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Nevada's Best Interests

Nevadans have been caught in a vise between the unbridled ambitions of their politicians, the revolutionary environmentalism of the Green movement, the machine politics of Washington and the hardball negotiating tactics of the nuclear power industry. Nevadans deserve better than to be crushed between these dinosaurs.

Nevada's options may not be as limited as they seem. The growing interest of the state legislature in overseeing the activities of the Nuclear Waste Project Office are a favorable step in the right direction. Moreover, the 1994 elections may well change the political landscape in Nevada and nationally, with a major impact on the state's ability to negotiate for benefits. While the Yucca Mountain repository may be opposed by a majority of Nevadans, more than seventy percent also believe that negotiating for benefits in compensation for a project they view as inevitable is a rational course their legislators should pursue.

Given the increasing likelihood that the nuclear waste repository will be constructed at Yucca Mountain, it is time to begin some hard bargaining. The consensus among political insiders in Nevada and Washington is that Nevada's window of opportunity in regard to negotiations for benefits is rapidly closing. The feeling is that since the risks from nuclear waste transportation and storage in the state are extremely close to zero, and the Nevada political opposition is locked in cement, it may not be worth the trouble to compensate Nevada.

Yet, Yucca Mountain is a massive project with substantial impacts on the infrastructure and economy of Nevada and the state should not be required to receive nuclear waste without benefits. Nevadans have coexisted with the Nevada Test Site for forty years though in environmental terms the NTS is potentially a worse neighbor than the Yucca Mountain repository. There is no reason such a symbiotic relationship can not be built with the repository. Nevada doesn't need to pursue the nuclear waste site, but it does need to actively pursue ample compensation for receiving that waste.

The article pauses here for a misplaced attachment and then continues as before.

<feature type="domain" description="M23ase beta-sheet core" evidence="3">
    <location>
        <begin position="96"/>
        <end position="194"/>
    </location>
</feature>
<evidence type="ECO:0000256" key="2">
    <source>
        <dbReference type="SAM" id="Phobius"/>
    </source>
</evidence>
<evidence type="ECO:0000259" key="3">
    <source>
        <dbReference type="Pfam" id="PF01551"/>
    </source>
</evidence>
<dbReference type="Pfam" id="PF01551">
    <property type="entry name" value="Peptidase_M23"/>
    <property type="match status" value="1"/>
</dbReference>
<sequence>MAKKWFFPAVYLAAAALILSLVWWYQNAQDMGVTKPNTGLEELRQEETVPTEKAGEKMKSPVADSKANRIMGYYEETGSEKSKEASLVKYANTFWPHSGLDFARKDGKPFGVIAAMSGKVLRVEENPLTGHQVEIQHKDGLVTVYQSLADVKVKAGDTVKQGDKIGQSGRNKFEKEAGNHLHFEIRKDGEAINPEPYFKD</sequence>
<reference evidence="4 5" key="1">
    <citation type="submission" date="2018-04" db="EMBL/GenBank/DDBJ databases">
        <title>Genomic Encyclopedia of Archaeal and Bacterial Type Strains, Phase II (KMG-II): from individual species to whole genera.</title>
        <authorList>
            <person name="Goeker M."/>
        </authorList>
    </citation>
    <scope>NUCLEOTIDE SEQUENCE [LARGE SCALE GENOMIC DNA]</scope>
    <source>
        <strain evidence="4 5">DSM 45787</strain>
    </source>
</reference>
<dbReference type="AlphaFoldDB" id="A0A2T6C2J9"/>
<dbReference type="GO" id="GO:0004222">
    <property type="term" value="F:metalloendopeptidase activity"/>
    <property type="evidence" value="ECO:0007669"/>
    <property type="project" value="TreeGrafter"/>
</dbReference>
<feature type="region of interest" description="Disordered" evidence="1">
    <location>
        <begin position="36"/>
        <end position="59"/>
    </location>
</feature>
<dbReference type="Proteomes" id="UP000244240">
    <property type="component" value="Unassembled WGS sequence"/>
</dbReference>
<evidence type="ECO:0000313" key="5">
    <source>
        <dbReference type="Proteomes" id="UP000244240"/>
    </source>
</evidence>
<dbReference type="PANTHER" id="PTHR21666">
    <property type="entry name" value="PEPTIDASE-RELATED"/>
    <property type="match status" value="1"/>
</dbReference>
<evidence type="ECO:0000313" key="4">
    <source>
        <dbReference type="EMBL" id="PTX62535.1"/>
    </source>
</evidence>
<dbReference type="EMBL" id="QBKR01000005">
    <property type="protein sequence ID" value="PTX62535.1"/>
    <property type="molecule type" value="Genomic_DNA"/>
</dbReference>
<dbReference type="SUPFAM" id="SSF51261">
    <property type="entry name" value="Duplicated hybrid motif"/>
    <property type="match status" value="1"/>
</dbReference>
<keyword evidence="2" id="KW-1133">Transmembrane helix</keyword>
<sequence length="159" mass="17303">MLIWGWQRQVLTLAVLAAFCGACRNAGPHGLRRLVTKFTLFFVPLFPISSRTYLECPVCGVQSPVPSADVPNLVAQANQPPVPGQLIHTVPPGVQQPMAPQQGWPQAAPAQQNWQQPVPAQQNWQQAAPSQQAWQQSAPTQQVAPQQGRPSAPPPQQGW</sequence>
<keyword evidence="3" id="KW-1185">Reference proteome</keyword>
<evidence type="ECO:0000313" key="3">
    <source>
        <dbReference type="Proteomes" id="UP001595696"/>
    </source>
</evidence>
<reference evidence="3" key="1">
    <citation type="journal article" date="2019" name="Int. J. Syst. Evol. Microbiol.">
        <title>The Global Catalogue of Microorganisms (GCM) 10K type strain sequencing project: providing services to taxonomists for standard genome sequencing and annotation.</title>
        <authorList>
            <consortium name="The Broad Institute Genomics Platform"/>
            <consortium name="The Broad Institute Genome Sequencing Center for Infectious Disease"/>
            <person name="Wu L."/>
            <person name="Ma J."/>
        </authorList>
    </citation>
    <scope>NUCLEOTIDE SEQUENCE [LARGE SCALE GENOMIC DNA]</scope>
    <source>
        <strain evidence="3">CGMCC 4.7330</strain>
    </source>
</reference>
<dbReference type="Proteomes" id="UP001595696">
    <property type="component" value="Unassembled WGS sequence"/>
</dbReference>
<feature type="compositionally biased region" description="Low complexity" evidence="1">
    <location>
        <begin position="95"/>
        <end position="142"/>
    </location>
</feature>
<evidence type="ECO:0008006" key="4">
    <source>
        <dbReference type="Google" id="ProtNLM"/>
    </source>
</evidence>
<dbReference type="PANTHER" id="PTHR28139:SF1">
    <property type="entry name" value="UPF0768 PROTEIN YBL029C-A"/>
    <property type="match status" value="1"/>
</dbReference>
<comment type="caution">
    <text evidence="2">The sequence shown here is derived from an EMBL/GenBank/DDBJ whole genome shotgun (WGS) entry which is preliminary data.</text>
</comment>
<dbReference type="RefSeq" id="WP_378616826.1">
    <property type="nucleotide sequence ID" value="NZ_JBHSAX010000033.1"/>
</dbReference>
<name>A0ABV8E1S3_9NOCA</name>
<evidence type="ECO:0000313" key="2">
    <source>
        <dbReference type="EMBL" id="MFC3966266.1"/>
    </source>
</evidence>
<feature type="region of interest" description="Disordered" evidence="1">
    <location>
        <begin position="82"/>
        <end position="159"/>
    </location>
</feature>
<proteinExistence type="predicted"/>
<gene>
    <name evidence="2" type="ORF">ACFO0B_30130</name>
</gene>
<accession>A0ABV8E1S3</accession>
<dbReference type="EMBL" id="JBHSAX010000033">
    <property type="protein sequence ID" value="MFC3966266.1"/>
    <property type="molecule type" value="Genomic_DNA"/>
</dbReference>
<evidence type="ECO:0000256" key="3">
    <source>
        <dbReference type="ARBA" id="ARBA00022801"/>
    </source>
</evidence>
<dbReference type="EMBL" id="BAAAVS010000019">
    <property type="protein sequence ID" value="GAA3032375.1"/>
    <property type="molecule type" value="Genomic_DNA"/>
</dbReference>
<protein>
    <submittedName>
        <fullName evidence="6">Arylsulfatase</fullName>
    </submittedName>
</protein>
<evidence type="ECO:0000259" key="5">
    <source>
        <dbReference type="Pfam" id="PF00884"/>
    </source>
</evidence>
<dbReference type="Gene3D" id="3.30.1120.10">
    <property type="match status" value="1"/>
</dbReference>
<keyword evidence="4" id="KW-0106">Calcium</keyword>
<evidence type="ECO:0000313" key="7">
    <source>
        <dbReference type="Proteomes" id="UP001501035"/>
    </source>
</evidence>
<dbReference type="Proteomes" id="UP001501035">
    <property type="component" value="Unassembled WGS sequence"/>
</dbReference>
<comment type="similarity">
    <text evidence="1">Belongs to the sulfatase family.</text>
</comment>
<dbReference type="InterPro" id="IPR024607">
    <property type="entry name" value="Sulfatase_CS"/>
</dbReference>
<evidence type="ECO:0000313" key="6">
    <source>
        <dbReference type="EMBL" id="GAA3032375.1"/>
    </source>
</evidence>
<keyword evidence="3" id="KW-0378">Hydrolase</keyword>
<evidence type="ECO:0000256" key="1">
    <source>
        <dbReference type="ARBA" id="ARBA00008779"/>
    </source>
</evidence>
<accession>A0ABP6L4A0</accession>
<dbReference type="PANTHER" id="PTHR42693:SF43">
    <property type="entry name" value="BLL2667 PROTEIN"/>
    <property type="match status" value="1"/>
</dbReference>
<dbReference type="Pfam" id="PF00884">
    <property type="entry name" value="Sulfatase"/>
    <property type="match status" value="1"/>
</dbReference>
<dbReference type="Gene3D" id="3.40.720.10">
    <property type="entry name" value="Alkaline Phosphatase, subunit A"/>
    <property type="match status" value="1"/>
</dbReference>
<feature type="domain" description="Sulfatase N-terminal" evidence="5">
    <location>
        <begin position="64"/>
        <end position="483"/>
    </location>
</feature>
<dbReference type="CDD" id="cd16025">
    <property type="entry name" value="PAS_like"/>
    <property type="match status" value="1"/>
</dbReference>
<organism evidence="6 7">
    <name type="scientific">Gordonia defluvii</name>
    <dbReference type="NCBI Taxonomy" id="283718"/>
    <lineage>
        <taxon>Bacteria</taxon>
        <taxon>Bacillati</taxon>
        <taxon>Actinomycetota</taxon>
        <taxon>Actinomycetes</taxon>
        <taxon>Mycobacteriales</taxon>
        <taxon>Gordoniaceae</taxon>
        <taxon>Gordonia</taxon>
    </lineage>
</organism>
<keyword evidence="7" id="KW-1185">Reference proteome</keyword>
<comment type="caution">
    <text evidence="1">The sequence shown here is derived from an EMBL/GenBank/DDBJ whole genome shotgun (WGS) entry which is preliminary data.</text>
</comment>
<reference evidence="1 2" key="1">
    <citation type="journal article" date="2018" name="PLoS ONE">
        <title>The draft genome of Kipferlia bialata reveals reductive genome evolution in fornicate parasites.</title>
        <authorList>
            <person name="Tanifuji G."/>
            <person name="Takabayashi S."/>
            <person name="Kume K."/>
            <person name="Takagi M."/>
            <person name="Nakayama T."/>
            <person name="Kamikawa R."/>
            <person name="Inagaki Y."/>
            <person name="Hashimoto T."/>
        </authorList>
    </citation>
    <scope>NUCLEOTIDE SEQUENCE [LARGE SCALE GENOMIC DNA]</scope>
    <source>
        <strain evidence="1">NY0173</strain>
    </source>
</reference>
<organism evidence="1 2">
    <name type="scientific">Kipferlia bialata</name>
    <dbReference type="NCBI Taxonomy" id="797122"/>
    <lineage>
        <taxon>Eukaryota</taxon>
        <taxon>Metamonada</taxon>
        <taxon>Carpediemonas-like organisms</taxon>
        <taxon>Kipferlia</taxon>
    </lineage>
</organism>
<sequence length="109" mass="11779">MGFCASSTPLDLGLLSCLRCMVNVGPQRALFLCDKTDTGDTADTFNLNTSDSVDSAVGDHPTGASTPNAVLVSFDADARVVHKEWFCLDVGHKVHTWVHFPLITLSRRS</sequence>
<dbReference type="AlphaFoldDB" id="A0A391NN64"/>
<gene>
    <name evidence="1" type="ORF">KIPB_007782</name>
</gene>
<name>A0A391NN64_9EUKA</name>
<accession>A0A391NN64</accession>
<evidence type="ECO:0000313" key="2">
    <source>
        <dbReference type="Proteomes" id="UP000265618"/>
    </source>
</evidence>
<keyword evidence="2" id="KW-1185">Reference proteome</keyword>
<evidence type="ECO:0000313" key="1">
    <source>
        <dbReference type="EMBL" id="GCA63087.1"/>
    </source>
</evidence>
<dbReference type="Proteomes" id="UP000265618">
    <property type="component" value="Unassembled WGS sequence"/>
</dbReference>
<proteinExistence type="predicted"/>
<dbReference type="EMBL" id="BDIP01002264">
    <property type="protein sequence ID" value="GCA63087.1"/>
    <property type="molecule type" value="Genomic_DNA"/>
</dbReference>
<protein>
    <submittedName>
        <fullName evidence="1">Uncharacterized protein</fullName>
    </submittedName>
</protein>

This compensation might include, but not be limited to, the following:

1) 100 million dollars per year in fees, indexed to inflation and retroactive to the 1987 Nuclear Waste Amendment Act. This represents 10% of the state budget.

2) Guarantees that a railroad spur will be built to Yucca Mountain that avoids Las Vegas completely and limits the highway traffic of radioactive waste.

highway upgrades to ensure the safety of nuclear waste transportation that does come by road.

3) The funding of a nuclear studies institute within the university system to attract the brightest minds in nuclear and high-energy research to Nevada. Las Vegas should become a center not only for nuclear waste disposal, but also for the study of new reactor designs, transmutation and fuel recycling.

4) Nevada should ask for limited-liability deed to the waste. Nuclear waste will be recyclable into usable products in the not so distant future and represents a monetary gold mine for the state for centuries (if not millenia) to come.

5) Nevada should receive sizeable subsidies for general education, at the grade school through university levels to compensate for the influx of workers.

6) Water resources are a problem for the entire Silver State, and especially Southern Nevada. In exchange for accepting Yucca Mountain, tradeoffs should be made for water rights, especially access to a greater allotment of Colorado River water. California must be willing to trade water allotments for access to the repository.

7) General infrastructure upgrades are needed. This includes local street and highway upgrades, as well as possible widening of the I-15 corridor to Los Angeles.

8) The facilities for construction of canister overpacks and other components should be required to maintain facilities in Nevada.

9) First consideration for other federal projects. Specially of interest would be:

(a) a new mag-lev train between Las Vegas and Los Angeles.

(b) a nuclear transmutation facility.

(c) a solar research facility at the Nevada Test Site

10) Ecological improvements or Endangered Species Act abatements and funding (desrt tortoise, Devil's Hole pupfish)

11). Land swaps. More than 80% of Nevada is now in federal hands.